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Sunday, November 18, 2018



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What do it really mean to be a true member of Christ’s Church?

What do it really mean to be a true member of Christ’s Church?

Sometimes we have to reexamine some of our basic notions about our spiritual life so we can be sure we are “on the right page.” In today’s column, I want to explore the role of the Church.

Author and pastor, Dr. Paul David Tripp says, “The church is not a theological classroom. It is a conversion, confession, repentance, reconciliation, forgiveness and sanctification center, where flawed people place their faith in Christ, gather to know and love him better, and learn to love others as he designed.”

I like his definition because he brings out the important elements of our Christian life. He emphasizes “conversion,” the willingness to change our lives and become our best selves. Our “confession” is the ability to admit we have made mistakes and are willing to learn from them. “Reconciliation” is our willingness to put our differences aside and strive to live as members of God’s family with Jesus as our brother.

“Forgiveness” is our willingness to let go of our past hurts as we pray constantly in the Lord’s Prayer. We are members of Christ’s Church because we admit we are “flawed people” who need the power of God in our lives. We gather on the Lord’s Day to “know and love Jesus better.” We listen to God’s words and strive to make them part of our lives.

Lastly, the church should be the place where we learn to love as Jesus loved. His love was unconditional. It is based on the way God loves. It’s a difficult love but it’s a liberating love. We are to love everyone, even our enemies. If we can do this, there will be no hate in us. This love is not based on emotions … it’s wanting what is best for the other.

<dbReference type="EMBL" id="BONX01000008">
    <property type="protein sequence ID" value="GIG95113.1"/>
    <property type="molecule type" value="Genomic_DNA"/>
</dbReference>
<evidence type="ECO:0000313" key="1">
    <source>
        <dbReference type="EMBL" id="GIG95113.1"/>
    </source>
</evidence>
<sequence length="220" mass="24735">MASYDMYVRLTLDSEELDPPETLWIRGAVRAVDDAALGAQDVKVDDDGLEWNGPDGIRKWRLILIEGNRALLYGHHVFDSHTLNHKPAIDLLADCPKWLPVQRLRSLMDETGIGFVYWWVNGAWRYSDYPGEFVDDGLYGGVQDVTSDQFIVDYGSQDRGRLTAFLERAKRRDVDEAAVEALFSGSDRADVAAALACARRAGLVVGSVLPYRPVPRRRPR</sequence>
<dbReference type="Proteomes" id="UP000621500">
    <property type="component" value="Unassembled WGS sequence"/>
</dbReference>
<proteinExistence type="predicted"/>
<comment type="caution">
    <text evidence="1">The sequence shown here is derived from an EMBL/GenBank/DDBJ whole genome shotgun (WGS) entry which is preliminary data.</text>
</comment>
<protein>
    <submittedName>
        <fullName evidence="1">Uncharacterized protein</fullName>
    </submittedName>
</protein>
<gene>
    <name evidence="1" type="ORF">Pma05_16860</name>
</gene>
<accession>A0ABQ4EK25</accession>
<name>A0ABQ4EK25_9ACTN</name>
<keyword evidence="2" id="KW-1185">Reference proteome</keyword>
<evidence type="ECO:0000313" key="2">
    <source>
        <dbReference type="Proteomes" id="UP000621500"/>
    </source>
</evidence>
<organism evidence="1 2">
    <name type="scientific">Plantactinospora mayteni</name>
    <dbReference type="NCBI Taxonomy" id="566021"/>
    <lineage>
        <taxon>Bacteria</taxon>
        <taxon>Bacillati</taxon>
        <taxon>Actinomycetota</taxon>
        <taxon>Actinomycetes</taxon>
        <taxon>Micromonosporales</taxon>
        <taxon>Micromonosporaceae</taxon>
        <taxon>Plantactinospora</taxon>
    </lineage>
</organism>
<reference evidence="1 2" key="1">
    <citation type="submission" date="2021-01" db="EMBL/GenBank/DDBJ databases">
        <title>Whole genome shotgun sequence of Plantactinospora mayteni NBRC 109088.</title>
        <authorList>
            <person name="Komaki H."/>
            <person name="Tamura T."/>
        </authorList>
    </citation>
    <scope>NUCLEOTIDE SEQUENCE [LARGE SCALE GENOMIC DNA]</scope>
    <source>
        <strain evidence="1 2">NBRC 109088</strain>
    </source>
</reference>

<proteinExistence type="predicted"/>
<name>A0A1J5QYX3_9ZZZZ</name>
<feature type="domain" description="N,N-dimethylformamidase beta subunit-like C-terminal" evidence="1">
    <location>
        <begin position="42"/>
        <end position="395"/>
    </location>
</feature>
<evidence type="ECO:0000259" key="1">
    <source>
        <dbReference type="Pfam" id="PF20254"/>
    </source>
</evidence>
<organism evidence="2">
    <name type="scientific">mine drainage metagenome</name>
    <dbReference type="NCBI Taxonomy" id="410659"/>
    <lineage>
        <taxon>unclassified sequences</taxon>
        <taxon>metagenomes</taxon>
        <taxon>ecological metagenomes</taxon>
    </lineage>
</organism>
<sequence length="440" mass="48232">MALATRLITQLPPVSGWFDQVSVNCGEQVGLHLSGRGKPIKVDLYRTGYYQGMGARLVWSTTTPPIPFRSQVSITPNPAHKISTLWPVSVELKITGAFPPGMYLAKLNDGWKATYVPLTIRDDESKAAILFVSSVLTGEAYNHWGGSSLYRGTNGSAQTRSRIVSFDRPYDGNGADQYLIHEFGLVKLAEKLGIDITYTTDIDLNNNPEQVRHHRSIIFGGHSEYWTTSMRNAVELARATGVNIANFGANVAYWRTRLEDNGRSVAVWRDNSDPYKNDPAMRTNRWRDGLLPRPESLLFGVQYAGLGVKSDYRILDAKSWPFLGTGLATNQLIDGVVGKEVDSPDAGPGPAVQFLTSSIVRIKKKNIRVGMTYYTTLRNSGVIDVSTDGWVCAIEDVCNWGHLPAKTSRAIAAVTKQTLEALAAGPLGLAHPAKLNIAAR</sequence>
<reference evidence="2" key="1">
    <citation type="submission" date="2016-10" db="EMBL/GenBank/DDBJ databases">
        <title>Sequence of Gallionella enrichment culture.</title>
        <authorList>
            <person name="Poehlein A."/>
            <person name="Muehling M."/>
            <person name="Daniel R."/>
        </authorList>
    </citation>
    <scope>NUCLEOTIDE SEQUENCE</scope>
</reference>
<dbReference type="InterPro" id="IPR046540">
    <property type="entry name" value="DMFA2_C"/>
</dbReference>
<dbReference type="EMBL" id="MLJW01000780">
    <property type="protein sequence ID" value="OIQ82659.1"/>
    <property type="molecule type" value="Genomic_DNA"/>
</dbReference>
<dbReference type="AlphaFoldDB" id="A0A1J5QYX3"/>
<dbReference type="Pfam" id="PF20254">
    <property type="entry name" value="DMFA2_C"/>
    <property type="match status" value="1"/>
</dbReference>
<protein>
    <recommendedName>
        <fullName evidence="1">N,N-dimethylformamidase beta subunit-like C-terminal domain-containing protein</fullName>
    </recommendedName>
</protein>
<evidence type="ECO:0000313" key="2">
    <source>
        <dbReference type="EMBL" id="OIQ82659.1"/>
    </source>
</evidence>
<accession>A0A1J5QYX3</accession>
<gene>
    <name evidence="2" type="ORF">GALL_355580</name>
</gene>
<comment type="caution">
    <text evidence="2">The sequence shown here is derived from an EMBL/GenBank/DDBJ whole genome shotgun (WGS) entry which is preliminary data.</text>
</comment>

The late Anglican priest, Rev. John R. Stott reminded us, “It is impossible to be truly converted to God without being thereby converted to our neighbor.”

Archbishop Oscar Romero said, “The church must suffer for speaking the truth, for pointing out sin, for uprooting sin. No one wants to have a sore spot touched, and therefore a society with so many sores twitches when someone has the courage to touch it and say, ‘You have to treat that. You have to get rid of that. Believe in Christ. Be converted.’”

One role of the church is to point out the abuses that exist in society. Many evils exist: racism, sexism, materialism, consumerism, child abuse, human trafficking, avarice and greed, growing affluence of the rich and decline of the middle class, alienation, drug and alcohol abuse, domestic abuse, hate crimes, gun violence, the cult of celebrity, and malnutrition of the spirit.

Our market economy has held up the view that some human beings are of less value than others. We need to learn to live together and share the benefits of our affluence, creating a society in which all are valued and none are expendable. We need to address all these evils.

Billy Graham once said, “True conversion will involve the mind, the affection, and the will. There have been thousands of people who have been intellectually converted to Christ, but they have never been really converted to him. Being a Christian is more than just an instantaneous conversion. It’s a daily process by which you grow to be ever more like Christ.”

Everyone needs to be converted. No one is perfect; no one is totally Christ-like. Conversion is a life long process that takes a lot of prayer, reflection and honestly with ourselves and with our God. We have to read spiritual literature constantly and meditate on the gospels and make them part of our lives. Being true to the gospel is the heart of conversion.

Conversion for some might be a Damascus Road experience. For most of us, it’s a gradual realization of what it means to be a member of God’s family, the Church.